GEN. JOHN H. STEVENS. – This hero of a hundred Western adventures, and a pioneer of the great Inland Empire, was born on a town line in Windham County, Vermont. The son of Asa Stevens, a miller and farmer, he learned to use his hands and brain in practical affairs, and at the village school obtained a good working education. In his youth he followed business in Boston, and was engaged in lumbering in Pennsylvania. In 1832 he came west to Michigan, and at Coldwater, Branch County, kept a hotel, advancing his business also by taking mail contracts, and in such early ventures as the conditions of life in the Wolverine state afforded at that early day. He became a colonel in the state militia, and succeeded also to a generalship. Eight years he served as sheriff of Branch county, and during that time made many notable arrests.
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In 1852 he prepared for the journey to Oregon, rigging up a large team of mules and horses, and with his daughter Mary C., who subsequently became the wife of the famous lawyer of Eugene, Oregon, Stukeley Ellsworth, and with thirteen young men, among whom was Green Arnold, now of LaGrande, made the journey across the plains. Although in the midst of the pestilential cholera, he lost but one man. He made a speedy trip, covering the distance from the Missouri to the Willamette in four months.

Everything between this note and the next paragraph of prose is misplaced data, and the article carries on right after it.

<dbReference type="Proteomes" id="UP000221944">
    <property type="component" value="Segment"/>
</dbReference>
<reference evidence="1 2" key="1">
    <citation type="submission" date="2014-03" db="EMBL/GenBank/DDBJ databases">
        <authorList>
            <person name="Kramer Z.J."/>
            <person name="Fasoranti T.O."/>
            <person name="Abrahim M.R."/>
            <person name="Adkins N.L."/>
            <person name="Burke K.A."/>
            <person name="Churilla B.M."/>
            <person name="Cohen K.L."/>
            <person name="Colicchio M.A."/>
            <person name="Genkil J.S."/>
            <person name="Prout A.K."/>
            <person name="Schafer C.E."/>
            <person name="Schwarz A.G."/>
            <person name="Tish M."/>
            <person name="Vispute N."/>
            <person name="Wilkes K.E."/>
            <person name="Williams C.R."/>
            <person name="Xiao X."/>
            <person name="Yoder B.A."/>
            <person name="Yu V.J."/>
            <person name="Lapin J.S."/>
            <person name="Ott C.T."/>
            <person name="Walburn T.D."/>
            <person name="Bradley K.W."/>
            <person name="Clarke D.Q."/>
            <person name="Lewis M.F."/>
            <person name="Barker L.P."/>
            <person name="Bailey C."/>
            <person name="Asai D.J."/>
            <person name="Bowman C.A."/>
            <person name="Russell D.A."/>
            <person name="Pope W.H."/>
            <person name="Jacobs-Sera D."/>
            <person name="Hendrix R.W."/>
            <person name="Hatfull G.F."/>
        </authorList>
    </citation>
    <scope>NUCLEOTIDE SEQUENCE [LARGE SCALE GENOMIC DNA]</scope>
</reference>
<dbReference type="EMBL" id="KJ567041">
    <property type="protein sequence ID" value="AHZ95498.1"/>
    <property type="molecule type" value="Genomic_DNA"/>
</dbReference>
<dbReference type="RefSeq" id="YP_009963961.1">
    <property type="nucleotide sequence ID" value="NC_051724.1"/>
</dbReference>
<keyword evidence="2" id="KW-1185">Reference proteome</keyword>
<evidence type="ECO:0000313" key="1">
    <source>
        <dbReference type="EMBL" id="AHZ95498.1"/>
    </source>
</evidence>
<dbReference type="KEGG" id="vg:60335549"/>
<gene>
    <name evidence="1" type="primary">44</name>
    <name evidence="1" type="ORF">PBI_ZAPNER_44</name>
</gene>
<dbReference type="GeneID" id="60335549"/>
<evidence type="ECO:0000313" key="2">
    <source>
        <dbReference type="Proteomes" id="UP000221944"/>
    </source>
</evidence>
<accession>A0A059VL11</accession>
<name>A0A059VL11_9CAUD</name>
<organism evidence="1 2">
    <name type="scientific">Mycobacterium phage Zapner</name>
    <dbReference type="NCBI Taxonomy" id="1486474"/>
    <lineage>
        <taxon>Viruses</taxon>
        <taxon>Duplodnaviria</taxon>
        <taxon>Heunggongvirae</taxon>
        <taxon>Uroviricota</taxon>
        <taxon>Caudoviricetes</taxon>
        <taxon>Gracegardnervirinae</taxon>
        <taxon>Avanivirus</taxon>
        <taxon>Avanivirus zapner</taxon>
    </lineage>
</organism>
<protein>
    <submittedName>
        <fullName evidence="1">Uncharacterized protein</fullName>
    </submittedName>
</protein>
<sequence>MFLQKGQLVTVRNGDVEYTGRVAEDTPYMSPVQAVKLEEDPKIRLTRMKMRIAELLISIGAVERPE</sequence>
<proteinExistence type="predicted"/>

In our virgin territory of thirty-seven years ago he undertook business as hotel-keeper in company with Green Arnold, and as successor of W.H. Rees at Champoeg. He dug gold in the early days at Shelly gulch in Josephine County. His services were also sought in the legislative halls; and he helped our young state to effect its entrance into the Union. He heard the drum-beat and lively shots of the volunteers to the Yakima war, and together with his son John joined their company to establish the white man’s supremacy. His arduous task in that service was caring for the stock of the column; and after the war he was assigned the task of selling at public auction all the stock, wagons, effects and accoutrements of the volunteers, – a six days’ labor. Returning to his farm near Silverton, he contented himself with agriculture and stock-raising, until in 1862 the reports of gold mines in Eastern Oregon drew him to the Grande Ronde valley. At the promising city of La Grande he made his home, and became one of its most energetic citizens. He was landlord there during the days of gold dust. As his means accumulated, he invested his surplus in three hundred and twenty acres of land on Clover creek, near North Powder, Union county, and there resides amid all the comforts and refinements of the successful Eastern Oregon ranch, having large herds of cattle, and much other livestock. He holds a leading place in the public affairs, and in the confidence of his community, – a venerable and noble old gentleman.
He was married firstly in 1830 to Miss Mary Adams of Pennsylvania, by whom he had two children. Her death occurring three years later, he was married secondly to Miss Harriet M. Pierce of Michigan, by whom he has had five children. He has six grandchildren and five great-grandchildren living in the West.